About Gender Pronouns
Let’s Go There: Gender Pronouns
At RIC, we respect and celebrate the differences that make each of us unique. While many of us have been taught that there are two and only two genders—male and female—we recognize that there are individuals in our world and on our campus who do not identify as the gender with which they were assigned at birth. For those who do not fall neatly into either the
female categories, constant references to the binary male and female groupings can be alienating, triggering, and exclusive. Therefore, we encourage every member of our campus community to respect each individual’s gender identity and preferred personal pronouns.
The Office of Diversity, Equity, and Inclusion (ODEI) highly recommends that RIC students, faculty, and staff demonstrate their commitment to inclusion by identifying their personal pronouns whenever possible. One great place to do so is in each person’s email signature. For example:
To: Associate VP for Diversity, Equity and Inclusion
Using Gender-Neutral Language
This is an example of how each member of the RIC Community can demonstrate their commitment to maintaining an inclusive campus climate by using gender-inclusive language and identifying their personal pronouns in their email signatures!
Jamie Doe |
He/him or they/them
Office of Diversity, Equity and Inclusion (ODEI)
Rhode Island College
600 Mount Pleasant Avenue
Providence, RI 02908
You can learn more about how this best practice and other uses of gender-inclusive language help to foster an inclusive climate here.
- Gender: A social construct used to classify a person as a man, woman, or some other identity. Fundamentally different from the sex one is assigned at birth; a set of social, psychological and emotional traits, often influenced by societal expectations
- Gender Expression: How one expresses oneself, in terms of dress, mannerisms and/or behaviors that society characterizes as "masculine" or "feminine."
- Gender-neutral/Gender-inclusive Pronoun: A gender neutral or gender inclusive pronoun is a pronoun which does not associate a gender with the individual who is being discussed.
Frequently Asked Questions (FAQ)
“Why is it important to respect people’s pronouns?”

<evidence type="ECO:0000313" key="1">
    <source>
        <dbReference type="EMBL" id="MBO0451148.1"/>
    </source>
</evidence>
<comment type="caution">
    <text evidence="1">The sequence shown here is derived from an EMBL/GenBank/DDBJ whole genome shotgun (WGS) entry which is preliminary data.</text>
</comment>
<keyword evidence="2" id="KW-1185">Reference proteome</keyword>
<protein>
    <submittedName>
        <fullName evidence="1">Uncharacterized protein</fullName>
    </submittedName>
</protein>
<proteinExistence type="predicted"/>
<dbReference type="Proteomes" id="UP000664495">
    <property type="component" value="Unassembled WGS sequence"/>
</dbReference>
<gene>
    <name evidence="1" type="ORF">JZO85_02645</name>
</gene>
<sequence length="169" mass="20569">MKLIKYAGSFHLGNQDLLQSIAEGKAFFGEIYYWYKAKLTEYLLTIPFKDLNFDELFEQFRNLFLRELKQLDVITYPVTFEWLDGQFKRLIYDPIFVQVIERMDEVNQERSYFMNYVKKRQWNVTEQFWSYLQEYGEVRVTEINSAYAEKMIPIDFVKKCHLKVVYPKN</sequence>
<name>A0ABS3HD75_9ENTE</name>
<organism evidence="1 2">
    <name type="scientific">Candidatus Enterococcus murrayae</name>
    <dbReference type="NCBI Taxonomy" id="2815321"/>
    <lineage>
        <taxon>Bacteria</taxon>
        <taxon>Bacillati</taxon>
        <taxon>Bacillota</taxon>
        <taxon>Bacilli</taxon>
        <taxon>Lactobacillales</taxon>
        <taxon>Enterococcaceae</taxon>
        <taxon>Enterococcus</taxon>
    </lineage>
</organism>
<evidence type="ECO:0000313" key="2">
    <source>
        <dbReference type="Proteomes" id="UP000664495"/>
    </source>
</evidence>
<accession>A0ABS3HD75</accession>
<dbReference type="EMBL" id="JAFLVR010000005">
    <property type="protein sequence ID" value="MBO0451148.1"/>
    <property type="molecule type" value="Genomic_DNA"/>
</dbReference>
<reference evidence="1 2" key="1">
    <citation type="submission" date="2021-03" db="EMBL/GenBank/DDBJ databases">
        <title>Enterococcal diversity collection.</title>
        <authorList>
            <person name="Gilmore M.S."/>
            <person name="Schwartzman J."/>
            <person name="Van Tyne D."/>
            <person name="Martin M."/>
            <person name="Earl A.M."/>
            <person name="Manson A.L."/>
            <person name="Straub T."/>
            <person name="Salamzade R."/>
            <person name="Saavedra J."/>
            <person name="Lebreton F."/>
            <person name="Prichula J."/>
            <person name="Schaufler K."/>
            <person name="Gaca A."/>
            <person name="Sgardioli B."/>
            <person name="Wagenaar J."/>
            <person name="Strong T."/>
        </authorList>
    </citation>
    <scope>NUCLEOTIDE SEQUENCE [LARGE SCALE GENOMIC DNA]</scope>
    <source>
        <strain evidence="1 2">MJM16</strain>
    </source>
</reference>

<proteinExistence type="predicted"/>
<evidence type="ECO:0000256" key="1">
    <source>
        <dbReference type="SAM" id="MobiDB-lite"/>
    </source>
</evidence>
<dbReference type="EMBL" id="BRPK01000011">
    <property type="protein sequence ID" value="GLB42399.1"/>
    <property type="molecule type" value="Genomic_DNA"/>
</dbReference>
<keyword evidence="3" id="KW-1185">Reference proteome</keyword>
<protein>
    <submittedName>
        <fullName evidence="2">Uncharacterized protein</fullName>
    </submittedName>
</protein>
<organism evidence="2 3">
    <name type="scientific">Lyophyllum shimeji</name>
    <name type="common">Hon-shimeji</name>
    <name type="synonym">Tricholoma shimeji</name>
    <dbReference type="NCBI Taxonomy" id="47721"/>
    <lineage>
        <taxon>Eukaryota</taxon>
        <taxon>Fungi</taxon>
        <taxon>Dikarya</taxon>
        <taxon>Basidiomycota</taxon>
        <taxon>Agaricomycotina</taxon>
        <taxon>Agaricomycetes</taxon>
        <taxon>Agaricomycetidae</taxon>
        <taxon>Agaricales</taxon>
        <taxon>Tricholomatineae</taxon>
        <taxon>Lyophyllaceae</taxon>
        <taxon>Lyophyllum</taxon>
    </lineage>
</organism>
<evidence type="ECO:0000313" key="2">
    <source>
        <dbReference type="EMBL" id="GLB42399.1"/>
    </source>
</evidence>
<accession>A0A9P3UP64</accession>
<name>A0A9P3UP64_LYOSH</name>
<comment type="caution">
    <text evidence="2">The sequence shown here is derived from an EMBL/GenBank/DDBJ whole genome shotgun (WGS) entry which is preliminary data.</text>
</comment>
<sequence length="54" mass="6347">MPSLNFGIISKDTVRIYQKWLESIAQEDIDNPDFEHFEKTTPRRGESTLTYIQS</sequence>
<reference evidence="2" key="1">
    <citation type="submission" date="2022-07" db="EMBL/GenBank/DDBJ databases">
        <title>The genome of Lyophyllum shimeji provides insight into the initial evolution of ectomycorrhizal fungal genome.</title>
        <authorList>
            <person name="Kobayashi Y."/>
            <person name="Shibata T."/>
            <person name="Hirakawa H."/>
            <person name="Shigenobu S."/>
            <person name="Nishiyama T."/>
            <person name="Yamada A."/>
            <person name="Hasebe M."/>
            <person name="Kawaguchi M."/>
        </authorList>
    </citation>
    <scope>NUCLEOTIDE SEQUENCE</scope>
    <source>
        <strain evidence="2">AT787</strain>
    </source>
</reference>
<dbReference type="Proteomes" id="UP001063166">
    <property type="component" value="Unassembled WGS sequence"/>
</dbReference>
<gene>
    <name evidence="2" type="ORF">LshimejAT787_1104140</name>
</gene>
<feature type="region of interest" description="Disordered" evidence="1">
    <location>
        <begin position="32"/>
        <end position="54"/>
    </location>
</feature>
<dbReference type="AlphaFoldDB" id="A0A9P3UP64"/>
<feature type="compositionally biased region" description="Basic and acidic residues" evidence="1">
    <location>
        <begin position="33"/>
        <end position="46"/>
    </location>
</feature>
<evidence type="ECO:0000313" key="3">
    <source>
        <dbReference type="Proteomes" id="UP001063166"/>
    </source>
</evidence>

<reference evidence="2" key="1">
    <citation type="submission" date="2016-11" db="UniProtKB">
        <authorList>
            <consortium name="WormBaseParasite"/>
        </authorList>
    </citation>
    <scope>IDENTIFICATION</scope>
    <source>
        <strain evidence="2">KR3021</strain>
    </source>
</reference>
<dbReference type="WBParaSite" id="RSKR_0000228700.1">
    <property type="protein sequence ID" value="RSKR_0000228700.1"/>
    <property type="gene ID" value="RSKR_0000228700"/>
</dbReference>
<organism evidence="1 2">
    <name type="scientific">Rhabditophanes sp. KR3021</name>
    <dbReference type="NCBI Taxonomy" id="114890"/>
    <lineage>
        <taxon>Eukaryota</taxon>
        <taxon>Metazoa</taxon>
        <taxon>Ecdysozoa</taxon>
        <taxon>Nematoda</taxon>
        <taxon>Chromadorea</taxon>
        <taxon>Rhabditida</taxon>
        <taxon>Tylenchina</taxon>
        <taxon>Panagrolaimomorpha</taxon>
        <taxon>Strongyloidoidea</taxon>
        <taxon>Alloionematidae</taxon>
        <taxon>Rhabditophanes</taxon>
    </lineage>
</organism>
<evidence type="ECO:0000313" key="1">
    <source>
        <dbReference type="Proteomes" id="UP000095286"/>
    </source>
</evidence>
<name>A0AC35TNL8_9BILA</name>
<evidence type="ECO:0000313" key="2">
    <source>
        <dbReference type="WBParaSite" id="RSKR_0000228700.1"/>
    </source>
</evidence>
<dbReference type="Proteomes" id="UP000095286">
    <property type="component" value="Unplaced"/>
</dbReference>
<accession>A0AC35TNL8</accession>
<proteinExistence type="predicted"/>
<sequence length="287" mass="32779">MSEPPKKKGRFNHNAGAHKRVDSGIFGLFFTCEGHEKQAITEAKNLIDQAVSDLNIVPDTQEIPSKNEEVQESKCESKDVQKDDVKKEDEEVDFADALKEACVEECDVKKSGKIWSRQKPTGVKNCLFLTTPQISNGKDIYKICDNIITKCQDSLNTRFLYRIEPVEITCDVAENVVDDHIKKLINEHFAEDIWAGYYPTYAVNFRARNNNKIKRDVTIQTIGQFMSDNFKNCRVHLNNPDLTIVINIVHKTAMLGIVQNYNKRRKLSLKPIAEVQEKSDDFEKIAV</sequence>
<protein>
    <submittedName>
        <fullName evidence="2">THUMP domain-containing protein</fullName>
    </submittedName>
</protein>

We cannot always assume a person’s pronouns solely by looking at them. Asking and correctly using someone’s pronouns is one of the most basic ways to show your respect for their gender identity.
When someone is referred to with the wrong pronoun, it can make them feel disrespected, invalidated, dismissed, alienated, or dysphoric (often all of the above.)
It is a privilege to not have to worry about which pronoun someone is going to use for you based on how they perceive your gender. If you have this privilege, yet fail to respect someone else’s gender identity, it is not only disrespectful and hurtful, but also oppressive.
“What are some commonly used pronouns?”
She/her/hers and he/him/his are a few commonly used pronouns. Some people call these “female/feminine” and “male/masculine” pronouns, but many avoid these labels because not everyone who uses he feels like a “male” or “masculine.”
There are also lots of gender-neutral pronouns in use. Here are a few you might hear:
- They/them/theirs (Shea ate their food because they were hungry.) This is a pretty common gender-neutral pronoun and it can be used in the singular. In fact, “they” was voted as the Word of the Year in 2015.
- Ze/hir/hir (Tyler ate hir food because ze was hungry.) Ze is pronounced like “zee” can also be spelled zie or xe, and replaces she/he/they. Hir is pronounced like “here” and replaces her/hers/him/his/they/theirs.
*Never refer to a person as “it” or “he-she”. These are offensive slurs used against trans and gender non-conforming individuals.
“What if I make a mistake?”
It’s okay! Everyone makes mistakes sometimes. The best thing to do if you use the wrong pronoun for someone is to say something right away, like “Sorry, I meant (insert pronoun)”
If you realize your mistake after the fact, apologize in private and move on.
A lot of the time it can be tempting to go on and on about how bad you feel that you messed up or how hard it is for you to get it right. Please don’t! It is inappropriate and makes the person who was misgendered feel awkward and responsible for comforting you, which is absolutely not their job.
Taking an active role in your classes, you may hear one of your students using the wrong pronoun for someone. In most cases, it is appropriate to gently correct them without further embarrassing the individual who has been misgendered. This means saying something like “Alex uses the pronoun she,” and then moving on. If other students or faculty are consistently using the wrong pronouns for someone, do not ignore it! It is important to let your student know that you are their ally.
It may be appropriate to approach them and say something like “I noticed that you were getting referred to with the wrong pronoun earlier, and I know that that can be really hurtful. Would you be okay with me taking them aside and reminding them about your pronouns?” Follow up if necessary, but take your cues from the comfort level of your student. Your actions will be greatly appreciated.
How to Use Gender-Neutral Language and Why it’s Important to Try by Kim Elsesser,
University of Wisconsin Milwaukee LGBTQ+